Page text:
I sit on a couple of committees at our hospital. In one committee, we review a random sampling of cases to see whether there was a discrepancy in care.
I happened to receive a few cases where the patients had been diagnosed with heart attacks and I raised a couple of minor questions about the treatment the patients had received.
The surgeon who sits on the committee was in a bad mood. When I raised my issues, he blurted out
“Why is ER doctor reviewing inpatient MI cases? He doesn’t have the experience to do so.”
Then he turns to me and says “You shouldn’t be reviewing any inpatient MI cases. The care is different.”
I asked him “How?”
“You know damn well it is. VERY different.”
“It just is.”
“Tell me how.”
“Don’t you argue with me.”
“Unless you can justify your opinions, it doesn’t seem that we need to change anything.”
“Fine. I’m taking this to the Medical Executive Committee, then.”
“Whatever. We’ll drop it. Let’s move on.”
We looked through the other cases and happened to see one from an admitted patient who had subtle changes suggestive of a small MI that were not diagnosed until later in his hospital stay. The case was previously reviewed by our committee and then referred to the internal medicine committee for comment. The internal medicine committee returned the chart with a notation that “there was no cardiology consult ordered, so no myocardial infarction occurred.”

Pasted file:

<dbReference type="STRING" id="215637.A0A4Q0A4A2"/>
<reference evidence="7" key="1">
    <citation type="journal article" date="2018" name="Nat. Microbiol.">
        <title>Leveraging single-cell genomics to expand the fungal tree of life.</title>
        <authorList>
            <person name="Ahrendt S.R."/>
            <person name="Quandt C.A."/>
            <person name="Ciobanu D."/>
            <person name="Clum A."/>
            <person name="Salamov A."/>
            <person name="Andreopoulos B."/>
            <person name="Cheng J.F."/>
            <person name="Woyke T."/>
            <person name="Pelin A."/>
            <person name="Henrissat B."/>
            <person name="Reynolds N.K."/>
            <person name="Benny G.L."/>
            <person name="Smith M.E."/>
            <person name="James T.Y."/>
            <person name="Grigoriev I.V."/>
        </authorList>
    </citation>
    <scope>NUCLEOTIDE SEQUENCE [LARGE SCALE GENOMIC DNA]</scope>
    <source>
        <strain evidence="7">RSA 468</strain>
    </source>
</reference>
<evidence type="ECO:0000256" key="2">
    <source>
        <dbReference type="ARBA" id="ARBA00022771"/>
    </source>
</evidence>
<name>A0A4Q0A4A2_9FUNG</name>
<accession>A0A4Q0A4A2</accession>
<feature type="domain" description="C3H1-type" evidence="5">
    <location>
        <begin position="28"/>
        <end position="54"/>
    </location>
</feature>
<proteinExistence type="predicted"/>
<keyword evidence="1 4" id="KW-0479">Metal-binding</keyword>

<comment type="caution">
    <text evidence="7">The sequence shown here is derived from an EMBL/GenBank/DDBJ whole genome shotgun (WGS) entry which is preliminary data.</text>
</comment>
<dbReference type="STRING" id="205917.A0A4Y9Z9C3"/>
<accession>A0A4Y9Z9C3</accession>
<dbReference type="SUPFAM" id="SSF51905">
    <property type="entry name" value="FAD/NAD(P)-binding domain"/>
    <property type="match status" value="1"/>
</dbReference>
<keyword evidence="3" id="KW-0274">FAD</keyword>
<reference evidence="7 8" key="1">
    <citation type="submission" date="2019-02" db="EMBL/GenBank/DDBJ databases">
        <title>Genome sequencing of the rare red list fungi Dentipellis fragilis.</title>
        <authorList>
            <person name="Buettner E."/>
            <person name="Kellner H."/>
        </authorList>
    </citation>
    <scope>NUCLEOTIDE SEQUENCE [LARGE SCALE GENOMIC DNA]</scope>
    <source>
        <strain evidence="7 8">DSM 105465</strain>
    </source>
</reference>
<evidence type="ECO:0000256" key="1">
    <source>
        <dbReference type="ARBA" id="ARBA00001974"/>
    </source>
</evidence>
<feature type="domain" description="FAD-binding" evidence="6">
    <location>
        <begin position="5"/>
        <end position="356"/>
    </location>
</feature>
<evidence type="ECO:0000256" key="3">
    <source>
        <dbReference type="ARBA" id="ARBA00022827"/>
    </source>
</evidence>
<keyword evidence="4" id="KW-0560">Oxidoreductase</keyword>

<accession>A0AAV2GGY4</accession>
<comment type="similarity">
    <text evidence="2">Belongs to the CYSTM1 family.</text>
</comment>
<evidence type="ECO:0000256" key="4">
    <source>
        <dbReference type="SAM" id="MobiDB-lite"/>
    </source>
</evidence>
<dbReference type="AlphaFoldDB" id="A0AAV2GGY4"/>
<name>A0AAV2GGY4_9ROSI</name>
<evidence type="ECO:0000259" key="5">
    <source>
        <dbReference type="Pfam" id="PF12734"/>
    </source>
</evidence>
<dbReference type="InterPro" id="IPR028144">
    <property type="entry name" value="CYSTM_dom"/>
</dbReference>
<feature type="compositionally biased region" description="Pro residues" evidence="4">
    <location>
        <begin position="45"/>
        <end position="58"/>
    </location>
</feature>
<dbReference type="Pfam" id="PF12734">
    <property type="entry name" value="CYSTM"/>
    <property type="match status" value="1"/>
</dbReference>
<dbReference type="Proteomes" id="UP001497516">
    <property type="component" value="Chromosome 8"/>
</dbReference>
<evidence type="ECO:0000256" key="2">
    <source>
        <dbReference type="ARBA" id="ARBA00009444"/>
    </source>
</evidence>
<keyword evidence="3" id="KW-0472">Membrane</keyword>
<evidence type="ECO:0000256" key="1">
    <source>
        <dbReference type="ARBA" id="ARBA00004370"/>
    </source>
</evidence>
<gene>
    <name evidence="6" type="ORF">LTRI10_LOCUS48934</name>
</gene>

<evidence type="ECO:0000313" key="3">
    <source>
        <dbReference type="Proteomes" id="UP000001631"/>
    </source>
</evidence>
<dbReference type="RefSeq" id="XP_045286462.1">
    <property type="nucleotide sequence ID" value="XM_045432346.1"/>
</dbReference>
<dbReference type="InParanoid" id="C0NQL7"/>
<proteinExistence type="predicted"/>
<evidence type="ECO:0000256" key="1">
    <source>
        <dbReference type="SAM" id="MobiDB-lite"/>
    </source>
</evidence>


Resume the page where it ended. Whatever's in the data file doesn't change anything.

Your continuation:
The surgeon started shaking his head, got this annoyed look on his face and said “What the hell is that supposed to mean?”
I replied “Beats me, we’re not qualified to review inpatient MI cases, remember?”
I don’t know which was more fun – watching everyone in the room try to keep a straight face or watching the surgeon scowl at me, gather up his papers, and walk out of the room in a huff.
And the meeting ran so smoothly afterwards …